What are Non-Traded REITs?

Everything investors need to know about non-traded REITs

Non-Traded-REITs In recent years, real estate investment trusts (REITs) have become an increasingly touted investment product. Many people want to get into REITs so that they can own a share of large-scale, reliable commercial real estate.

This is an understandable investment strategy. Commercial real estate is a tangible asset that can be used to help people diversify their investment holdings. Unfortunately, with far too many REITs, the financial product often does not live up to the hype.

A real estate investment trust is an entity that owns a portfolio of income-producing commercial real estate. An REIT could own anything from a shopping mall or an office building to college housing or medical housing. Some REITs are listed on securities exchanges. For example, there are many REITs that are currently trading on the New York Stock Exchange (NYSE).

However, there are also many REITs are not listed on any market exchange. These non-traded REITs have unique characteristics, and they are not suitable financial products for most investors. At Sonn Law Group, our investment fraud lawyers have deep experience handling investor losses claims involving real estate investment trusts. If you lost money in an unsuitable-non traded REIT, please contact our law firm today for immediate assistance.

 

The Key Features of a Non-Traded REIT

There are many ways in which non-traded REITs are similar to exchange-traded REITs. Both financial products invest in income-producing real estate, both must comply with certain IRS regulations, both must register with the SEC, and both must comply with the SEC’s filing, reporting and disclosure standards. However, there are also some critically important differences between exchange-traded REITs and non-traded REITs. These differences make non-traded REITs riskier and less desirable for investors.

 

Non-Traded REITs are Risky

 

An Illiquid Investment

With no public trading value, non-traded REITs are a highly illiquid investment. With limited exceptions, these investments have a defined holding period. Most non-traded REITs have a limited life, and the investment ends at a certain date in the future. However, in many cases, that ending date is years down the road. Once you buy a non-traded REIT, it is very difficult to get out and rebalance your portfolio. This fact alone makes non-traded REITs unsuitable for most investors.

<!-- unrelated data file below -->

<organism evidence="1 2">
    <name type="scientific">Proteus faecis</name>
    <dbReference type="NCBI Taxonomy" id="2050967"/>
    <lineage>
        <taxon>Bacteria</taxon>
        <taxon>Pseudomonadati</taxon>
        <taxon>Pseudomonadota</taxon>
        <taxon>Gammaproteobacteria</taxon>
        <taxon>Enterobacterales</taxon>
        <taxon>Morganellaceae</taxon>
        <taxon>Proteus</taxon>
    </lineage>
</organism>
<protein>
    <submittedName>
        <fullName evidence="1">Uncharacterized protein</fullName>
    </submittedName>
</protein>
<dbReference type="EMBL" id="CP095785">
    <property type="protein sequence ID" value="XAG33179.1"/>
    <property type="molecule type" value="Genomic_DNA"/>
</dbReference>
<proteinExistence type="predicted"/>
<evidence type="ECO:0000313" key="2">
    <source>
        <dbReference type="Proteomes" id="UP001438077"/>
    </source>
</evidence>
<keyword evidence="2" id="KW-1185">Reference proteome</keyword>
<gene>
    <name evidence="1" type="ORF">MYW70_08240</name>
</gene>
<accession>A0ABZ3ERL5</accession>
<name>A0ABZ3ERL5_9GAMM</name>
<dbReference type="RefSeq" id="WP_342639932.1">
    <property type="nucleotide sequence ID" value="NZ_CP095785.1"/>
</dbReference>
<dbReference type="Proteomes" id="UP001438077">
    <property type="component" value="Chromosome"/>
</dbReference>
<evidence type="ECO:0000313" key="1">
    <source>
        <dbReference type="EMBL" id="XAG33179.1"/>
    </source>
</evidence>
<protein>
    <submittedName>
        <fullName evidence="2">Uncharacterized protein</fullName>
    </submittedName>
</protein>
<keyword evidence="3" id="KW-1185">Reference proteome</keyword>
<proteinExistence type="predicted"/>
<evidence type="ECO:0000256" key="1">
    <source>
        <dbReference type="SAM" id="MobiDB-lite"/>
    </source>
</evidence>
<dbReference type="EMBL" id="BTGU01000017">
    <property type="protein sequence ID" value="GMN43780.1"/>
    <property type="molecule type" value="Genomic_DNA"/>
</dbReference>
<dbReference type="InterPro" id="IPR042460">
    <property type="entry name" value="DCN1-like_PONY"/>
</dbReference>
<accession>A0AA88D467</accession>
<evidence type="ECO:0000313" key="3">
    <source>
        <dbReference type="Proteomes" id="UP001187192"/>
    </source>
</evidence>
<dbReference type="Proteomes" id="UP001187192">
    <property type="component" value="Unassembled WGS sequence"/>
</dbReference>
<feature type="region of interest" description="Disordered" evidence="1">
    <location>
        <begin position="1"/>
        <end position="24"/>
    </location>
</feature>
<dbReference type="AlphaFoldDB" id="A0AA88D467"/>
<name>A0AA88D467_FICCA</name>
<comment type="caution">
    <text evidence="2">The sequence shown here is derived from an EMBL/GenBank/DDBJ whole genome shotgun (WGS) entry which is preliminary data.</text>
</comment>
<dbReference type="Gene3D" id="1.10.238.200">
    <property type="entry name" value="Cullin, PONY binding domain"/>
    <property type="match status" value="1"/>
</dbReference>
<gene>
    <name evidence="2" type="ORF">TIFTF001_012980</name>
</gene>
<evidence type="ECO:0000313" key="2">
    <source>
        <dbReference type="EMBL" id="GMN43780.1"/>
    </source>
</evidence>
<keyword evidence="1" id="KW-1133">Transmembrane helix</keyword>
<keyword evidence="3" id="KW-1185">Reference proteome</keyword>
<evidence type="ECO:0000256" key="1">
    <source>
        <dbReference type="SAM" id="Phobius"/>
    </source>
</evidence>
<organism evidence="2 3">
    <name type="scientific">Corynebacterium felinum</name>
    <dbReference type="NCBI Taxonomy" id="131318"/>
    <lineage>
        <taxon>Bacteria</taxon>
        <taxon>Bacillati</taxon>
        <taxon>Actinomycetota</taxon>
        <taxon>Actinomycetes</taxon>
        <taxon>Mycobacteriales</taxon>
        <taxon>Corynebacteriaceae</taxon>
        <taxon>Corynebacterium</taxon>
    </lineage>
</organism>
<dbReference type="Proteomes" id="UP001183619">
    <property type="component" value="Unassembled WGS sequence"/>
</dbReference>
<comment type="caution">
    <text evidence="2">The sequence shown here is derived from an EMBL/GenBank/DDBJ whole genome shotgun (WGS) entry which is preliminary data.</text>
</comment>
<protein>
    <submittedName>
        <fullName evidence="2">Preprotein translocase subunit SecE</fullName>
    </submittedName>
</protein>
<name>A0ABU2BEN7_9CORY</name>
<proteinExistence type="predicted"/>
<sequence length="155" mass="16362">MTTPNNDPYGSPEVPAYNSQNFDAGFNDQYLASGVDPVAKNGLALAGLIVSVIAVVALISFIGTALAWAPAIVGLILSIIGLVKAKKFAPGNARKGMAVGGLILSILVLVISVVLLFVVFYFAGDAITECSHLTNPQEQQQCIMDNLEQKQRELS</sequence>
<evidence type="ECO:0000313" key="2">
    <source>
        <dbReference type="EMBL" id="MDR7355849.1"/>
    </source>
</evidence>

Difficult to Value

What is the current market value of your REIT? This question can often be very challenging to answer. Non-traded REITs are notoriously difficult to value. Many different factors will affect the value of a non-traded REIT, including the value of the real estate portfolio, the balance sheet of the trust, the overhead expenses and management fees, and the current cost of capital. As an individual investor, many of these factors are entirely out of your control.

 

Early Redemption is Expensive

A large majority of non-traded REITs are structured to make early redemption so costly that investors will simply avoid trying to do it. If you want to get out of a non-traded REIT prior to the actual liquidation date, you will almost certainly be required to pay large penalties. Surrender penalties can sometimes be ten percent of the value of the investment, and in some cases it could be even more. When non-traded REITs go bad, redemption may not be possible at all.

 

Distributions are Not Guaranteed

Finally, it is important to remember that non-traded REITs are not guaranteed to make a positive return. While an REIT’s board of directors has fiduciary duties to the stakeholders, the board also has wide discretion for approving distributions. In some cases, distributions will be paid at a reduced rate, temporarily suspended, or halted altogether. Further, if there is no money left, because the investment failed or took on too much debt, the individual investors will likely be stuck with the losses.

 

The Bottom Line: Non-Traded REITs are Rarely Worth the Money

Sadly, with non-traded REITs, the only people who typically make money are the managers. These financial products have such high fees that it is incredibly difficult for investors to make a good return on their money. Unscrupulous managers and brokers too often push non-traded REITs on investors who want to get exposure to commercial real estate, but who do not truly understand the risks of putting their hard earned money into this type of product.

Our founder and lead investment fraud attorney Jeffrey R. Sonn has extensive experience with commercial real estate. In fact, Mr. Sonn has himself been a commercial real estate investor for the last three decades. He understands this market well. Unfortunately, non-traded REITs are simply rarely worth the money for investors. If you lost a substantial amount of money in this type of investment, our legal team can help you explore your legal options.

 

Did You Lose Money Investing in Non-Traded REITs?

Our legal team can help. At Sonn Law Group, we are committed to serving the rights and interests of investors. If you lost money in risky non traded REITs, please contact our law firm today for a free case evaluation. We take on all claims using contingency fee agreements — our investment fraud attorneys only get paid when we win your case.

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